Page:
Associate Professor Teo You Yenn describes the desire for decent jobs, better housing and other conditions as "basic needs" (Let's talk about meeting needs, not just equality of opportunity; May 30). These needs are absolute not relative.
Whether 10 per cent or all of the population have these needs unmet doesn't change the fact that our Government should strive to provide better jobs, better housing and better lives for the people.
Inequality does not change this.
When Singapore was young and undeveloped, there was less inequality, as many people were equally poor - in fact, it was probably even more urgent for the Government to make sure that basic needs were met, because more people could not meet them.
Just because inequality has worsened does not make these priorities any more or less important.
It is important to distinguish between absolute poverty and relative poverty when thinking about inequality because it affects the sort of policies we implement.
If we believe that absolute poverty should be ameliorated, policies should gear towards some redistribution to ensure that those at the bottom of society get a minimum standard of living.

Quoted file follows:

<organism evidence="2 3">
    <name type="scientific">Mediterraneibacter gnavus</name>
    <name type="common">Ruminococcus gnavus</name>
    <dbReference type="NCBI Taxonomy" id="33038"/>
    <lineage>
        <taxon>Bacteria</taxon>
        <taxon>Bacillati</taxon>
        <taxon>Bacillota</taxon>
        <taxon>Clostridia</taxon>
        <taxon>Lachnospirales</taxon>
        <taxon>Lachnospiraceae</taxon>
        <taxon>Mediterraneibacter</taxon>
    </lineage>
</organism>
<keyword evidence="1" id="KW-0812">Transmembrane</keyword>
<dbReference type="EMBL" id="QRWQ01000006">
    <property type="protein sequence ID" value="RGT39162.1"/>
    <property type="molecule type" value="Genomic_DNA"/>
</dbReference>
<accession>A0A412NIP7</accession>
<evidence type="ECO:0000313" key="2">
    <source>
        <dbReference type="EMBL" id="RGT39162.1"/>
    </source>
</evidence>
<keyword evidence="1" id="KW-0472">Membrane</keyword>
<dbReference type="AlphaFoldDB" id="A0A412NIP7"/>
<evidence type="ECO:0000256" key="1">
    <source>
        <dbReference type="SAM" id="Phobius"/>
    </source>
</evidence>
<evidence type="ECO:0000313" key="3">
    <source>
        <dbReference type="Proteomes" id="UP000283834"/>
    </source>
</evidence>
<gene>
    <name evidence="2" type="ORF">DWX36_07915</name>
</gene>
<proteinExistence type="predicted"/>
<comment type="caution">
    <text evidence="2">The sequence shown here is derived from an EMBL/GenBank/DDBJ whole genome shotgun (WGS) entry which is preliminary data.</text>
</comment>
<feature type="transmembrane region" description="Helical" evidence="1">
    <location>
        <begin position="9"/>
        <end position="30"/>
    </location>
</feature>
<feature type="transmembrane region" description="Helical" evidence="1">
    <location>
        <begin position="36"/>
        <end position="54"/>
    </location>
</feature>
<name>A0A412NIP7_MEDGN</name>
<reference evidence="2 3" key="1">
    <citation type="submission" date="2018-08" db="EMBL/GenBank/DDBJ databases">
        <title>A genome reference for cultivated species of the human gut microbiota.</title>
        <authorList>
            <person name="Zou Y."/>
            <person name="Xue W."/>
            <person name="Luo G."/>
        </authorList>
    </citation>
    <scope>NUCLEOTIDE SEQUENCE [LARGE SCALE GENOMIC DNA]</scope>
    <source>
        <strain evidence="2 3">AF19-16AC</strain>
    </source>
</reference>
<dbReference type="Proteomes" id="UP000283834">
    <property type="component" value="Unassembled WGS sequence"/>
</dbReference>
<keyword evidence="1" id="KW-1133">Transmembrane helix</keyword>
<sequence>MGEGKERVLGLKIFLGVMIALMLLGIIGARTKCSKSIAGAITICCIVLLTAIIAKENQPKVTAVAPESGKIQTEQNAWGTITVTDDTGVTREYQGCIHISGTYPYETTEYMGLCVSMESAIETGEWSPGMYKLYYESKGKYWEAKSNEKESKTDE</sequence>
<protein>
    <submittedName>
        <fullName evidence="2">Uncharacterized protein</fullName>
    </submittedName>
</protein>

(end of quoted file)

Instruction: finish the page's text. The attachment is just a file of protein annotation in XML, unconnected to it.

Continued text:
The challenge for all societies is to define what that minimum standard is and how much to redistribute. These disagreements are the reason for divisions in political ideologies and parties.
Relative poverty, or inequality, is a lot more complicated.
One could, for the sake of a thought experiment, imagine a nation of millionaires where everyone's basic needs are met, but a predominance of billionaires causes income inequality to be very high.
In such a scenario, it would be absurd to argue for a redistribution of income to equalise outcomes.
However, it does not mean that all is well in such a state.
Inequality causes division and stratification in society.
In this instance, the right policy will not be redistribution per se, but rather, to reduce stratification.
For example, building better houses per se in such an imagined nation will not be as urgent as ensuring that people of all income levels reside in close proximity with one another, and are forced to interact.
The priority will not be to equalise outcomes, but to ensure that society remains cohesive.
It is, thus, imperative for us to think clearly about inequality and not mistake relative poverty for absolute poverty.
Mixing up the two will result in inappropriate policy responses that solve neither problem.
Calvin Cheng Ern Lee